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Snohomish County Business Recovery-Youth, Family & Seniors

Posted on: November 2, 2022

Snohomish County Invests $7.8M of Federal Pandemic Recovery Dollars to Increase Access to childcare


Kelsey Nyland

Communications Director, Office of Recovery & Resilience


Snohomish County Invests $7.8 Million of Federal Pandemic Recovery Dollars to Increase Access to Child Care  

Includes Training for School-Aged Care Staff to Support Children and Families’ Mental Health and Wellbeing 

Snohomish County, Wash., November 2, 2022 – Snohomish County Executive Dave Somers announced that the County is investing $7.8 million American Rescue Plan Act (ARPA) dollars to increase access to child care, with a focus on children and families’ social-emotional development and affordability programs. Through these investments, in the second quarter of 2022, YMCA of Snohomish County reported a 62 percent increase in staff who felt they now had increased strategies to support positive social behaviors among the children they cared for. 

The initial package of $7.8 million in ARPA investments includes: 

  1. $2.9 million for school-aged child care and social-emotional development and mental health supports for enrolled children and families;
  2. $2.35 million for stabilizing every Snohomish County Early Childhood Education & Assistance Program (ECEAP) provider; and
  3. $2.5 million for child care vouchers and navigation support primarily for job-seeking families.

The $7.8 million in ARPA child care investments was proposed by Executive Somers and appropriated by the County Council as part of the 2022 budget process. This funding is in addition to the $12 million for child care investments Executive Somers proposed as part of the 2023 budget process, which, if appropriated, would bring total County ARPA child care investments to nearly $20 million.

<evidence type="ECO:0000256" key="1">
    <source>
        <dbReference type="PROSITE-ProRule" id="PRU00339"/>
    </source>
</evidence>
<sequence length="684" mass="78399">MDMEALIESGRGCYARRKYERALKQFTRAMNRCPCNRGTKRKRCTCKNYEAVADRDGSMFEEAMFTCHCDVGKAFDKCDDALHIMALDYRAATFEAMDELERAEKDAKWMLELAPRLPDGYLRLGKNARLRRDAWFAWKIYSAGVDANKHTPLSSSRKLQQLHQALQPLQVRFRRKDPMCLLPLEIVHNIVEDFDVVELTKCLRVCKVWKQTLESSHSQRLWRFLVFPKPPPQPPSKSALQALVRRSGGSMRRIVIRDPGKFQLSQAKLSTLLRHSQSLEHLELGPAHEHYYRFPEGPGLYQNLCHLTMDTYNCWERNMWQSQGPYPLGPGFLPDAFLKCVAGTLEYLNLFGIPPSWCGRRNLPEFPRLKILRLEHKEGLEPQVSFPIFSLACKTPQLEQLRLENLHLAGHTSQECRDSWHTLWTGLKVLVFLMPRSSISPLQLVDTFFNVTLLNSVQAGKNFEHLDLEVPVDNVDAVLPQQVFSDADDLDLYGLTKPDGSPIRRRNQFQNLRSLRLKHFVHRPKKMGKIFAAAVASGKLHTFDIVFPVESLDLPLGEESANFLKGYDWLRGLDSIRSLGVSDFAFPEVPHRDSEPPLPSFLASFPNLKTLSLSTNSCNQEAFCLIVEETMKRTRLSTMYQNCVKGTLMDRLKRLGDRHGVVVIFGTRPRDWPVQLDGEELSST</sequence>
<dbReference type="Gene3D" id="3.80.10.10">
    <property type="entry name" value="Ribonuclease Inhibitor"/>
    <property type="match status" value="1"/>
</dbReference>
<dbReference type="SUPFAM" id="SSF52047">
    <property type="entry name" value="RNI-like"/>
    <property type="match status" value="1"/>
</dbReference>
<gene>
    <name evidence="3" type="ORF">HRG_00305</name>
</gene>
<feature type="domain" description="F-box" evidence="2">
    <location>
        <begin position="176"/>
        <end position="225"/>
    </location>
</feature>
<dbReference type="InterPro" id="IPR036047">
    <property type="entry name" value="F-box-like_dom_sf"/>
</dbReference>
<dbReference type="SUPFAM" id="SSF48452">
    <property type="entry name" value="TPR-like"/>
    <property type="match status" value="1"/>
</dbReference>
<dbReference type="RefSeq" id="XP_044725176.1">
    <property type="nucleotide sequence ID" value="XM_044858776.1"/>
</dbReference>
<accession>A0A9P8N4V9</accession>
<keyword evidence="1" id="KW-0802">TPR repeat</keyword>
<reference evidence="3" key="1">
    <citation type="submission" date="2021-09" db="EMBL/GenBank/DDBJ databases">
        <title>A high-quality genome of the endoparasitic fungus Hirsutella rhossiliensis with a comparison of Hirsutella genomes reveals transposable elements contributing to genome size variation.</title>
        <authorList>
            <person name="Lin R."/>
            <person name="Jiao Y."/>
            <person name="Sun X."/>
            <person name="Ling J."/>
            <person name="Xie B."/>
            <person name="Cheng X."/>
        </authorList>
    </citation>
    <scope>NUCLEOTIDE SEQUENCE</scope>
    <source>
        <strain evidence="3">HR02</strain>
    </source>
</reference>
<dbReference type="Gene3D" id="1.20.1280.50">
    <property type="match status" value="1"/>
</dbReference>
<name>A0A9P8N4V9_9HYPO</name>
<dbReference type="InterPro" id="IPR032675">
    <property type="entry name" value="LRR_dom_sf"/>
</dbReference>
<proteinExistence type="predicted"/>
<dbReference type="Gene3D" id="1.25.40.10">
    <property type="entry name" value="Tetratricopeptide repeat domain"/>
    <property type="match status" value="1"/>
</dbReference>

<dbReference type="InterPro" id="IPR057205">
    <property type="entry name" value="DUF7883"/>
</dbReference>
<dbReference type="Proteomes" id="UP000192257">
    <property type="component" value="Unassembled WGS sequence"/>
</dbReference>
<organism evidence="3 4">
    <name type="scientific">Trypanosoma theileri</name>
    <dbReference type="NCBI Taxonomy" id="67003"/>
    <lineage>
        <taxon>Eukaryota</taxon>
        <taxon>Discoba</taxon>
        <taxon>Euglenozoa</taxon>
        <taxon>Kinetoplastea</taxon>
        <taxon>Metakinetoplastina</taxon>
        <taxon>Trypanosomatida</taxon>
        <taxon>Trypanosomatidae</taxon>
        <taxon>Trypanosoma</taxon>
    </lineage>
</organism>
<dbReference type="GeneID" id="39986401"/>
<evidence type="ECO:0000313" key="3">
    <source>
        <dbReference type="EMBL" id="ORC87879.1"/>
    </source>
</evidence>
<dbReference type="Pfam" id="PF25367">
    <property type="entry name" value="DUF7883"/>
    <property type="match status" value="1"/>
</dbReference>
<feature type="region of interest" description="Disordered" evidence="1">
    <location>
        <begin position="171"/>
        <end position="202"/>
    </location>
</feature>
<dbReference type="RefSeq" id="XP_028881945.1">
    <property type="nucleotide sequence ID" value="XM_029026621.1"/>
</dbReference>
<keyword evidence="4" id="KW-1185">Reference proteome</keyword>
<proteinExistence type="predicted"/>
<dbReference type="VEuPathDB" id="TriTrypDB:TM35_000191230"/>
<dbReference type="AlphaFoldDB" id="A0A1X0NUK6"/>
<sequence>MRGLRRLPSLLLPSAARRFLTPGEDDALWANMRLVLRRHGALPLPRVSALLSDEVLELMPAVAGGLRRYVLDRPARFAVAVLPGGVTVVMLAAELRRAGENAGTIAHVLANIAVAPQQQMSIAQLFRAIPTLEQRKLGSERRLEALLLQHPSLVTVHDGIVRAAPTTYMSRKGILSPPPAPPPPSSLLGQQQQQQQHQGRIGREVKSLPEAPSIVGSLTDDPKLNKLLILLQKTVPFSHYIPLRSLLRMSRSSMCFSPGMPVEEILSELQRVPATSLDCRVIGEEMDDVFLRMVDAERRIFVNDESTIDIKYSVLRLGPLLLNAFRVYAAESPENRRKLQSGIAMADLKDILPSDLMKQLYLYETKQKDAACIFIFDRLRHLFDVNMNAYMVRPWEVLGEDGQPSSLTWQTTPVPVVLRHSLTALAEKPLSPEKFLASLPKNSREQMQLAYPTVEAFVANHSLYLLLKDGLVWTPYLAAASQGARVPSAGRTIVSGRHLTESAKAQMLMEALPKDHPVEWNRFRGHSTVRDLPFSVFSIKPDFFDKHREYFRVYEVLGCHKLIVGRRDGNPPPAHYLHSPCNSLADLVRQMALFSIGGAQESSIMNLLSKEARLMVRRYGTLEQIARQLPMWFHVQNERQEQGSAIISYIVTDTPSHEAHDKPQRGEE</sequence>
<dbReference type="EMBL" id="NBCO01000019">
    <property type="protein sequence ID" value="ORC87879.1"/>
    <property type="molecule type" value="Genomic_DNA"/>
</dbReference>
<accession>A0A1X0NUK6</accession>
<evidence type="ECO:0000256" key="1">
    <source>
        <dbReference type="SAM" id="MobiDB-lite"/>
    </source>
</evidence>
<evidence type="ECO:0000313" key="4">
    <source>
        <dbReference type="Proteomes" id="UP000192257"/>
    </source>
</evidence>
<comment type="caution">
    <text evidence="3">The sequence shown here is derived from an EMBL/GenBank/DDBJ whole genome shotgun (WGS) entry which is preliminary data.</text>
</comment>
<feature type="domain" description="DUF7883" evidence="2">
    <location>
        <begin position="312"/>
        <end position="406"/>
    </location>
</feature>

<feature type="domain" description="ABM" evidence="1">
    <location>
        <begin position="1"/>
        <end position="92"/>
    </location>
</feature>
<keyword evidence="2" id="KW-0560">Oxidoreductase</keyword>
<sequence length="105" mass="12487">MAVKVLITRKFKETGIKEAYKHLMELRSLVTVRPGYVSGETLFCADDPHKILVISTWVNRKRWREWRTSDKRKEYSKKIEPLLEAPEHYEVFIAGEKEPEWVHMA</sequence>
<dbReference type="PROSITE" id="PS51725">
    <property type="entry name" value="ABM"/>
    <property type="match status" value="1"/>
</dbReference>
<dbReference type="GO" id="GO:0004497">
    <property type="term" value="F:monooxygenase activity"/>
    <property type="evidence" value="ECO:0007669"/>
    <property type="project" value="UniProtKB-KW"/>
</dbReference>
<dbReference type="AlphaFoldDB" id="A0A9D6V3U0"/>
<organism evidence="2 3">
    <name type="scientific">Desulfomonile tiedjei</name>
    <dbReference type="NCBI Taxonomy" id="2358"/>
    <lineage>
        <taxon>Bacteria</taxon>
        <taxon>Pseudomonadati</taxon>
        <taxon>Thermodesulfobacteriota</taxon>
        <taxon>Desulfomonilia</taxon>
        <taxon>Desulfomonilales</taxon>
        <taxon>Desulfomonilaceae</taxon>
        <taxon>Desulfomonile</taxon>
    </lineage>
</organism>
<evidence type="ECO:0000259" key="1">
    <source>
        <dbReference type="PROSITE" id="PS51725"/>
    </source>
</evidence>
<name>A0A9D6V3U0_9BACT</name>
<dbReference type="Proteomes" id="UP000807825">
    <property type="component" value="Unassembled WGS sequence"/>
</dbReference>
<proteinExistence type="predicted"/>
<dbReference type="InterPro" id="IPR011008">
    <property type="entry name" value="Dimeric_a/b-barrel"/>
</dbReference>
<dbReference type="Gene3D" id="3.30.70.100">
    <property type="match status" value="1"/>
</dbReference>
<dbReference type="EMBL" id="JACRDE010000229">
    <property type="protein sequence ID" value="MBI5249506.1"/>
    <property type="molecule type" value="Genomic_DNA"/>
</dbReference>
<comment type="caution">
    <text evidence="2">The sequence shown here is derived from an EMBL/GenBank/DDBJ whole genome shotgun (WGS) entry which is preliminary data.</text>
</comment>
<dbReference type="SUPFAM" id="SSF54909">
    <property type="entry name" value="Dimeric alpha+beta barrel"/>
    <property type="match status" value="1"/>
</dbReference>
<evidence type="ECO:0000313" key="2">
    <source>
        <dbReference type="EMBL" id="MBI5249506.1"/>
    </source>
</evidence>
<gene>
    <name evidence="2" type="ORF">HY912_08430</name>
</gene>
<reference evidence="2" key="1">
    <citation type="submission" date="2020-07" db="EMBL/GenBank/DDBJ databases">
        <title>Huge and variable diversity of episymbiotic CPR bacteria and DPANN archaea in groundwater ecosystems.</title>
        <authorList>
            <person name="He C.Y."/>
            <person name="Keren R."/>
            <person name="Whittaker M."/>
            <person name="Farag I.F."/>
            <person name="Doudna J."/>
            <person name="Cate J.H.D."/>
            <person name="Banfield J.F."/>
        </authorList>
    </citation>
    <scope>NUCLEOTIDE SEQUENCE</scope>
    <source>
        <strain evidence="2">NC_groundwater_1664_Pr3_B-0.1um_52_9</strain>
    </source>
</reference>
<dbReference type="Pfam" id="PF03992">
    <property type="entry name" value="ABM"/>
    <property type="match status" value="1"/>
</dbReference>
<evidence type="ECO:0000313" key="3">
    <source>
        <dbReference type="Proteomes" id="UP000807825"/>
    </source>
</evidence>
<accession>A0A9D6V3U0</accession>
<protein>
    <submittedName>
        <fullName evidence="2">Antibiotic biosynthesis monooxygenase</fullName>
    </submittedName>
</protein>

“When I talk with child care providers, they confirm that the pandemic has caused a serious uptick in behavioral health challenges among the children they’re caring for. Without adequate resources and training, providers are being stretched beyond breaking point and children aren’t getting the kind of support they need,” said Executive Somers. “Through this program, we’re supporting our children, providing tools to caregivers, and helping undo the harms caused by COVID-19. These investments are one part of our broader effort to expand access for communities across our county, particularly in places where child care is already extremely scarce.”

“A plan to equitably recover from the impacts of COVID is incomplete without investing in child care, child care providers, and the young people who need mental and behavioral health services,” said Council Chair Megan Dunn (District 2). “When schools were shut down and children learned remotely, parents, and in particular women, exited the workforce to stay home and care for their children. This support by the County to help get our child care system stabilized will pay off not just immediately, but for generations to come.”

“Snohomish County's lack of affordable, quality child care is one of the biggest challenges that the pandemic exacerbated. With this investment, we are starting to take great strides in Snohomish County to address this gap and serve families. Improvements in this sector will continue to be a major focus point in my work going forward,” said Vice Chair Jared Mead (District 4).

“Lack of child care is one of the most significant burdens to entering the workforce for many Snohomish County individuals. Our youth were also some of the hardest hit from the pandemic shutdowns. These investments will help bolster our child care system in Snohomish County and provide support for our children to make up some of the learning loss over the past two and a half years,” said Councilmember Nate Nehring (District 1).

“Too often, people that want to work either can’t find or can’t afford quality child care. Making these targeted investments in our child care system will help us build an economy that works for everyone,” said Councilmember Strom Peterson (District 3).

“Investing in child care and behavioral health services is critical so that there is improved access to these programs for Snohomish County residents. I am grateful we are getting these funds out to the families that need them,” said Councilmember Sam Low (District 5).

Snohomish County invested $2.9 million in school-aged child care subsidies coupled with behavioral health supports through partnerships with the Boys & Girls Clubs of Snohomish County and YMCA of Snohomish County. This program provides tuition subsides for families at or below 60 percent of the Area Median Income (AMI) as well as social-emotional development and mental health services for children and families. These services help youth and families manage stress, increase coping skills, and reduce behavioral challenges. Through September 2022, this program has helped more than 2,300 families through tuition subsidies and/or behavioral health supports.